The world’s largest active manager has taken a meaningful step, but corporate finance is relatively powerless to curb carbon emission as coal assets move into state hands
Saving the planet needs coordination from Washington and Beijing, not New York and Hong Kong. Larry Fink, chief executive of BlackRock, BLK -1.02% made waves last week with his pledge to push environmental concerns up the corporate agenda. The world’s largest asset manager will drop major power-coal producers from its actively managed funds by mid-2020, among other plans.
This is no mere publicity stunt: Even a modest change to the composition of $7 trillion under management is nothing to sniff at. But if BlackRock really wants to avoid coal, it needs to sharpen its divestment criteria.
And if other money managers don’t follow suit—particularly on the debt side—then the impact will be limited. Wall Street also has minimal ability to influence state-owned companies, which are now among the top coal producers.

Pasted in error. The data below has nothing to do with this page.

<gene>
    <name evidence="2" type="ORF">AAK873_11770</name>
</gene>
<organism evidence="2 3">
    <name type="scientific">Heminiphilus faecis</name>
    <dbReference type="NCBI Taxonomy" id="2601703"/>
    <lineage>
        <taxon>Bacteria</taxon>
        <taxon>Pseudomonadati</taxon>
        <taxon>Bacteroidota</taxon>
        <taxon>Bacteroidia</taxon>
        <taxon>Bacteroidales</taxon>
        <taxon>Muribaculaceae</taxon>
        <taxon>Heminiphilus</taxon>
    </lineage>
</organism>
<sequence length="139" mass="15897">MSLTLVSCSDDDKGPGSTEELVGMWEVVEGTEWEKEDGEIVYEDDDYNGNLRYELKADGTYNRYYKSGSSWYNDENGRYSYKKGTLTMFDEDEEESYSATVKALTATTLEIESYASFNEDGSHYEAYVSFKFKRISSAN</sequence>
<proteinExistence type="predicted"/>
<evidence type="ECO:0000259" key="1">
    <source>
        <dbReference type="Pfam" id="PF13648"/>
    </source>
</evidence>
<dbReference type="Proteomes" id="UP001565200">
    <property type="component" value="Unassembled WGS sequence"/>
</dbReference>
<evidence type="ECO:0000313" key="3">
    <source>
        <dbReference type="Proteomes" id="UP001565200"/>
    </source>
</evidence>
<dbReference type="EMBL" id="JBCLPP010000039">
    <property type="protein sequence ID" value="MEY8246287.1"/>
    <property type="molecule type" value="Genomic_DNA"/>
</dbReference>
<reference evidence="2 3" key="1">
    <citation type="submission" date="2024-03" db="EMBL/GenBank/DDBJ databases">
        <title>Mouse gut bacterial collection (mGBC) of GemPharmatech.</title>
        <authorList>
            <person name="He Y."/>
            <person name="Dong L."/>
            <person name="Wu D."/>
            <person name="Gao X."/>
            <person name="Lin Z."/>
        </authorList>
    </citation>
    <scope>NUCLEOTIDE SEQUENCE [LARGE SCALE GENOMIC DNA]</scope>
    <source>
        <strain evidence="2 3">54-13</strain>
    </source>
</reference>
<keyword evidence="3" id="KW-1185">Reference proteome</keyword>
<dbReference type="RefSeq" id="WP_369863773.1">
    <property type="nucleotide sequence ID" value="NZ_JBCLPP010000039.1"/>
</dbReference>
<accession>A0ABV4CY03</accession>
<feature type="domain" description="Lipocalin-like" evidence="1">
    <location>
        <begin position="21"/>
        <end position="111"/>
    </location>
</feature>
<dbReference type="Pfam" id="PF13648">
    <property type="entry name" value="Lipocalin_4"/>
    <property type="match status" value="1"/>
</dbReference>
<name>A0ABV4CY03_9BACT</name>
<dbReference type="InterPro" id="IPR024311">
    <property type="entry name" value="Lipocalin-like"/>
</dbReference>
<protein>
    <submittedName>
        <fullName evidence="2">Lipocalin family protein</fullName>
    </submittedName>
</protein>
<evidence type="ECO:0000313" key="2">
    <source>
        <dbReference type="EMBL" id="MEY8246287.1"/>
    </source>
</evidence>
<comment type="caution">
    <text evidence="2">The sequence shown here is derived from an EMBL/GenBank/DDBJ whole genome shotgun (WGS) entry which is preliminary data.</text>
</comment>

One criticism of BlackRock’s intervention that can be easily refuted is that coal is already on its way out. Coal use has fallen rapidly in the West, but that has been more than made up for by rising consumption in India and China over the past decade.
Both nations continue to invest heavily in the commodity. Under its “stated policies” scenario, the International Energy Agency forecasts higher global coal consumption by 2030 and only marginally lower consumption by 2040. Coal-fired power plants were the single largest contributor to growth in emissions in 2018, notes the IEA.
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